from the Staatliche Hochschule für Musik In Freiburg with a thesis
on Reger's chorale fantasies for organ ("Max Regers Choralphantasien
für Orgel In Ihrer Entwicklung"). He currently teaches at Rutgers
(Joe Fortes Branch Library, Vancouver, British Columbia)
Johannes Brahms: An Annotated Bibliography
from its usual guidelines for this scholarship the Board of the American
Brahms Society felt that special recognition was due to Mr. Quigley
for his important service to our field. This special award was made
on the occasion of the publication of the second volume of his Brahms
biography (Scarecrow Press, 1998). It Is the Board's hope that these
funds will assist Mr. Quigley with the research for the next volume
of his bibliographic series on Brahms.
Quigley, who holds degrees In music history and library science from the
University of British Columbia and Is currently head of the Joe Fortes
Branch Library in the public library system of Vancouver, British Columbia,
first came to Brahms studies as a research assistant for Margit McCorkle’s
Brahms Verzeichnis. In 1990 he published he published Johannes Brahms:
An Annotated Bibliography of the Literature Through 1982 (Scarecrow Press),
the first comprehensive bibliographic tool for Brahms research.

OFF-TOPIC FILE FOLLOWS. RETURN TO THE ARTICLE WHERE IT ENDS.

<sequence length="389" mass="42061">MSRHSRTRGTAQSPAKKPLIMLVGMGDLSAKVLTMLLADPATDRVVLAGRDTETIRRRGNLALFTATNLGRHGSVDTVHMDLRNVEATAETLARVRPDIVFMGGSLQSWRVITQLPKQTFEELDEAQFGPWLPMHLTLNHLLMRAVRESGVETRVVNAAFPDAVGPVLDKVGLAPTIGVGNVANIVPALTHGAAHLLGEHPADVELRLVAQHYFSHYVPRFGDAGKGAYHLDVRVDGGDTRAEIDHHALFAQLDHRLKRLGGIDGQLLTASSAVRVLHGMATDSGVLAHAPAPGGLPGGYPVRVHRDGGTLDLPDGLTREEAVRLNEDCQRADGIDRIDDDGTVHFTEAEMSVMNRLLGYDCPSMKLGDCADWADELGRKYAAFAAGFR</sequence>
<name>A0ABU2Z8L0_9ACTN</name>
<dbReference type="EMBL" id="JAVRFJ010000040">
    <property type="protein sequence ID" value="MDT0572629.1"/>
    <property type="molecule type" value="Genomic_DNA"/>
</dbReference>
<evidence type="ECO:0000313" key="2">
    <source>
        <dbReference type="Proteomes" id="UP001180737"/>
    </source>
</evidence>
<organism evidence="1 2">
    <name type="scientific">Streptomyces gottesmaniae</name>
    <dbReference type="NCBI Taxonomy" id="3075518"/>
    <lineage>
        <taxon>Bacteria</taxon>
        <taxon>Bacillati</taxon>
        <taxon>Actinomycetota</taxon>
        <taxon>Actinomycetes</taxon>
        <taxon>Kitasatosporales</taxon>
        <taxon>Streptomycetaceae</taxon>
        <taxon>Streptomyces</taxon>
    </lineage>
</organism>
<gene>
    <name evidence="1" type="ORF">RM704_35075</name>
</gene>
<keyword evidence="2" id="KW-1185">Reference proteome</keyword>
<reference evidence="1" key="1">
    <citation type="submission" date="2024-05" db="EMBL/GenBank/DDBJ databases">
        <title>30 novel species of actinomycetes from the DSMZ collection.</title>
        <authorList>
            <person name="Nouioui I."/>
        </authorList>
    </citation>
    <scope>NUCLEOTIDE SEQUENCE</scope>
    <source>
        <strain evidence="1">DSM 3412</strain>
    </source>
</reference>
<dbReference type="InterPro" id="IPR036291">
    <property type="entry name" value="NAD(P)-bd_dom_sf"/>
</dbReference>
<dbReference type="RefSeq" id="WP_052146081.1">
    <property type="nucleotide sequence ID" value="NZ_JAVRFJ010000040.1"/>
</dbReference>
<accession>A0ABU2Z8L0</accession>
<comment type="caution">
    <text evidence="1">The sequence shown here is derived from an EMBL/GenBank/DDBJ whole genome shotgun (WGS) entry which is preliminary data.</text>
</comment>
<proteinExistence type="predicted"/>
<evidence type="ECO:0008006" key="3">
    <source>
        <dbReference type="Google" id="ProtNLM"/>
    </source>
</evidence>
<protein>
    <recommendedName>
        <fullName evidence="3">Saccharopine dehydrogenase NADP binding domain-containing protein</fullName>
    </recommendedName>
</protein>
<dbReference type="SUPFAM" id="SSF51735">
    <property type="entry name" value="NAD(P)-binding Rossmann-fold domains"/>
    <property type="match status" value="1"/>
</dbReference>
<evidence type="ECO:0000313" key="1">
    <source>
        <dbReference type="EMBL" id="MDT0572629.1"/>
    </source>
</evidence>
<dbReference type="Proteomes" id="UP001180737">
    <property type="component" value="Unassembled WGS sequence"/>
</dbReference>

Kevin C. Karnes (Brandeis University)
"The Early Analytical, Aesthetic, and Critical Writings of Heinrich
Schenker. With Special Consideration of His Understanding of Brahms, and
of the Development of His Work through Harmony."
there has recently been a significant rise of interest in late nineteenth-century
music criticism, the early essays of Heinrich Schenker, one of the most
prominent Viennese music journalists, have previously received little
scholarly attention. In this dissertation, Karnes examines Schenker’s
critical writings—100 essays and reviews published between 1891
and 1898 in five journals—for the insight they provide about both
the early stages of Schenker’s thinking and the critical culture
of Vienna and surrounding cities during this period. He argues that
Schenker’s critical writings are especially valuable for our understanding
of late nineteenth-century criticism in that they introduce us to several
forms of journalistic reporting, including the analytical review and